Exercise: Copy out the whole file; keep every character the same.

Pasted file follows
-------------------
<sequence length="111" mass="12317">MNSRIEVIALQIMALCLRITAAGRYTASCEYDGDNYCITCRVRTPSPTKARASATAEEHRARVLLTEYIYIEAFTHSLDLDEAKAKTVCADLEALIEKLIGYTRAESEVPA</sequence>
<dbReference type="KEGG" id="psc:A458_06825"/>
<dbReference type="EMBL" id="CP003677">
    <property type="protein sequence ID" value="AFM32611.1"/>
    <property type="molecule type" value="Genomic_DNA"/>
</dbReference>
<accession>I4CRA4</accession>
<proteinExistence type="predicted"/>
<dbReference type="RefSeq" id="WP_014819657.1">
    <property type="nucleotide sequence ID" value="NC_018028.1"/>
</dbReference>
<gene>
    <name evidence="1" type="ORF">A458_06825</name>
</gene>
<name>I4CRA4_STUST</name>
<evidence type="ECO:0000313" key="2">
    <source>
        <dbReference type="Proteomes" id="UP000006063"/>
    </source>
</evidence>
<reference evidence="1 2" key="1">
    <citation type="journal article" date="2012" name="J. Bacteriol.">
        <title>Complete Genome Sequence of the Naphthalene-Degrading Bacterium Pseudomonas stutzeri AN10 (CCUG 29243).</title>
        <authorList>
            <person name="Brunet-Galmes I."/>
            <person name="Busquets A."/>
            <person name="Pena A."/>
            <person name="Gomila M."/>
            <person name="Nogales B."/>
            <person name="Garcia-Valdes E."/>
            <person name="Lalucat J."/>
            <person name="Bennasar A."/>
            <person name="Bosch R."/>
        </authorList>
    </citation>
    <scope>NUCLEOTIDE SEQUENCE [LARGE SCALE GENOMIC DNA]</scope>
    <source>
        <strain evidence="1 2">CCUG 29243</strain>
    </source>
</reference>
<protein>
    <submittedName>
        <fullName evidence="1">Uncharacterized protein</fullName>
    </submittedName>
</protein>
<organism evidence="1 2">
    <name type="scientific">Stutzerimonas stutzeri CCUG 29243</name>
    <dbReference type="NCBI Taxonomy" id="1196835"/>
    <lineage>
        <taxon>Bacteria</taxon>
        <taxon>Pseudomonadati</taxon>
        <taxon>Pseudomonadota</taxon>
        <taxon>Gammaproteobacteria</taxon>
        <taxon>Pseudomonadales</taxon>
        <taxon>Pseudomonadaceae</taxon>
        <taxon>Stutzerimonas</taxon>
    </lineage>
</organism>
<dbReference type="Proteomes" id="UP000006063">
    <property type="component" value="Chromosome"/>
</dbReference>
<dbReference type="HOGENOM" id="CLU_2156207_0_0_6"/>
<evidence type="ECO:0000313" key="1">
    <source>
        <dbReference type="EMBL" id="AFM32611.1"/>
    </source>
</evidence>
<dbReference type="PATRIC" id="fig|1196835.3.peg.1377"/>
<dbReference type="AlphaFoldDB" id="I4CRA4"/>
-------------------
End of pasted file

<sequence length="111" mass="12317">MNSRIEVIALQIMALCLRITAAGRYTASCEYDGDNYCITCRVRTPSPTKARASATAEEHRARVLLTEYIYIEAFTHSLDLDEAKAKTVCADLEALIEKLIGYTRAESEVPA</sequence>
<dbReference type="KEGG" id="psc:A458_06825"/>
<dbReference type="EMBL" id="CP003677">
    <property type="protein sequence ID" value="AFM32611.1"/>
    <property type="molecule type" value="Genomic_DNA"/>
</dbReference>
<accession>I4CRA4</accession>
<proteinExistence type="predicted"/>
<dbReference type="RefSeq" id="WP_014819657.1">
    <property type="nucleotide sequence ID" value="NC_018028.1"/>
</dbReference>
<gene>
    <name evidence="1" type="ORF">A458_06825</name>
</gene>
<name>I4CRA4_STUST</name>
<evidence type="ECO:0000313" key="2">
    <source>
        <dbReference type="Proteomes" id="UP000006063"/>
    </source>
</evidence>
<reference evidence="1 2" key="1">
    <citation type="journal article" date="2012" name="J. Bacteriol.">
        <title>Complete Genome Sequence of the Naphthalene-Degrading Bacterium Pseudomonas stutzeri AN10 (CCUG 29243).</title>
        <authorList>
            <person name="Brunet-Galmes I."/>
            <person name="Busquets A."/>
            <person name="Pena A."/>
            <person name="Gomila M."/>
            <person name="Nogales B."/>
            <person name="Garcia-Valdes E."/>
            <person name="Lalucat J."/>
            <person name="Bennasar A."/>
            <person name="Bosch R."/>
        </authorList>
    </citation>
    <scope>NUCLEOTIDE SEQUENCE [LARGE SCALE GENOMIC DNA]</scope>
    <source>
        <strain evidence="1 2">CCUG 29243</strain>
    </source>
</reference>
<protein>
    <submittedName>
        <fullName evidence="1">Uncharacterized protein</fullName>
    </submittedName>
</protein>
<organism evidence="1 2">
    <name type="scientific">Stutzerimonas stutzeri CCUG 29243</name>
    <dbReference type="NCBI Taxonomy" id="1196835"/>
    <lineage>
        <taxon>Bacteria</taxon>
        <taxon>Pseudomonadati</taxon>
        <taxon>Pseudomonadota</taxon>
        <taxon>Gammaproteobacteria</taxon>
        <taxon>Pseudomonadales</taxon>
        <taxon>Pseudomonadaceae</taxon>
        <taxon>Stutzerimonas</taxon>
    </lineage>
</organism>
<dbReference type="Proteomes" id="UP000006063">
    <property type="component" value="Chromosome"/>
</dbReference>
<dbReference type="HOGENOM" id="CLU_2156207_0_0_6"/>
<evidence type="ECO:0000313" key="1">
    <source>
        <dbReference type="EMBL" id="AFM32611.1"/>
    </source>
</evidence>
<dbReference type="PATRIC" id="fig|1196835.3.peg.1377"/>
<dbReference type="AlphaFoldDB" id="I4CRA4"/>